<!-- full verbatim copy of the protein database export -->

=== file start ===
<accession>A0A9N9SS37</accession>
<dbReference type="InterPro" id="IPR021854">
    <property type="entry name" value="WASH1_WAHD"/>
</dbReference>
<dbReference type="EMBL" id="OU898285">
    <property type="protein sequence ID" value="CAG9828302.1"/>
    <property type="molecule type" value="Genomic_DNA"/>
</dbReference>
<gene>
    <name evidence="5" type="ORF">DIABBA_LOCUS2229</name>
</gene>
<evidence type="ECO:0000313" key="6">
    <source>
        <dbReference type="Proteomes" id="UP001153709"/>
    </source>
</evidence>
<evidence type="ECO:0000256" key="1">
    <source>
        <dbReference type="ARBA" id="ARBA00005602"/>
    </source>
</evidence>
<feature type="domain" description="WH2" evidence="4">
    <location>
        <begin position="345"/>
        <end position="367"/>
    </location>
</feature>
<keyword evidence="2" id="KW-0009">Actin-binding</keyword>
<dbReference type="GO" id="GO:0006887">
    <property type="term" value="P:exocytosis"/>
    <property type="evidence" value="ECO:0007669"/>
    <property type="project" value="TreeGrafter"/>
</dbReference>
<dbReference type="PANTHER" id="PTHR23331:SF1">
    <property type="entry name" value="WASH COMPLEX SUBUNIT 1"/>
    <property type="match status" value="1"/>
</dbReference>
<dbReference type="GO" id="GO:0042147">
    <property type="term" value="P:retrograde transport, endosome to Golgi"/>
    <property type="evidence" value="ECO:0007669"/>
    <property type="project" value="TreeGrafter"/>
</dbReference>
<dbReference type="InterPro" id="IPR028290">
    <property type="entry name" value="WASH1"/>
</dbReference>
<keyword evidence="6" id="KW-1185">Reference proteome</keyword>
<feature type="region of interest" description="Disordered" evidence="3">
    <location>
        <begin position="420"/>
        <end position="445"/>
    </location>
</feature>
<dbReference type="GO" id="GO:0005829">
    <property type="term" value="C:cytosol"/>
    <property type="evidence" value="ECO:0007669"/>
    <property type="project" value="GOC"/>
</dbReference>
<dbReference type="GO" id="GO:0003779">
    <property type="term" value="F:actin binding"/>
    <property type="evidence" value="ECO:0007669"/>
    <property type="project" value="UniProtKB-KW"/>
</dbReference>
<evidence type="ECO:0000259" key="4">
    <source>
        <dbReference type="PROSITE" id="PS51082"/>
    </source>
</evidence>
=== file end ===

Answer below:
<accession>A0A9N9SS37</accession>
<dbReference type="InterPro" id="IPR021854">
    <property type="entry name" value="WASH1_WAHD"/>
</dbReference>
<dbReference type="EMBL" id="OU898285">
    <property type="protein sequence ID" value="CAG9828302.1"/>
    <property type="molecule type" value="Genomic_DNA"/>
</dbReference>
<gene>
    <name evidence="5" type="ORF">DIABBA_LOCUS2229</name>
</gene>
<evidence type="ECO:0000313" key="6">
    <source>
        <dbReference type="Proteomes" id="UP001153709"/>
    </source>
</evidence>
<evidence type="ECO:0000256" key="1">
    <source>
        <dbReference type="ARBA" id="ARBA00005602"/>
    </source>
</evidence>
<feature type="domain" description="WH2" evidence="4">
    <location>
        <begin position="345"/>
        <end position="367"/>
    </location>
</feature>
<keyword evidence="2" id="KW-0009">Actin-binding</keyword>
<dbReference type="GO" id="GO:0006887">
    <property type="term" value="P:exocytosis"/>
    <property type="evidence" value="ECO:0007669"/>
    <property type="project" value="TreeGrafter"/>
</dbReference>
<dbReference type="PANTHER" id="PTHR23331:SF1">
    <property type="entry name" value="WASH COMPLEX SUBUNIT 1"/>
    <property type="match status" value="1"/>
</dbReference>
<dbReference type="GO" id="GO:0042147">
    <property type="term" value="P:retrograde transport, endosome to Golgi"/>
    <property type="evidence" value="ECO:0007669"/>
    <property type="project" value="TreeGrafter"/>
</dbReference>
<dbReference type="InterPro" id="IPR028290">
    <property type="entry name" value="WASH1"/>
</dbReference>
<keyword evidence="6" id="KW-1185">Reference proteome</keyword>
<feature type="region of interest" description="Disordered" evidence="3">
    <location>
        <begin position="420"/>
        <end position="445"/>
    </location>
</feature>
<dbReference type="GO" id="GO:0005829">
    <property type="term" value="C:cytosol"/>
    <property type="evidence" value="ECO:0007669"/>
    <property type="project" value="GOC"/>
</dbReference>
<dbReference type="GO" id="GO:0003779">
    <property type="term" value="F:actin binding"/>
    <property type="evidence" value="ECO:0007669"/>
    <property type="project" value="UniProtKB-KW"/>
</dbReference>
<evidence type="ECO:0000259" key="4">
    <source>
        <dbReference type="PROSITE" id="PS51082"/>
    </source>
</evidence>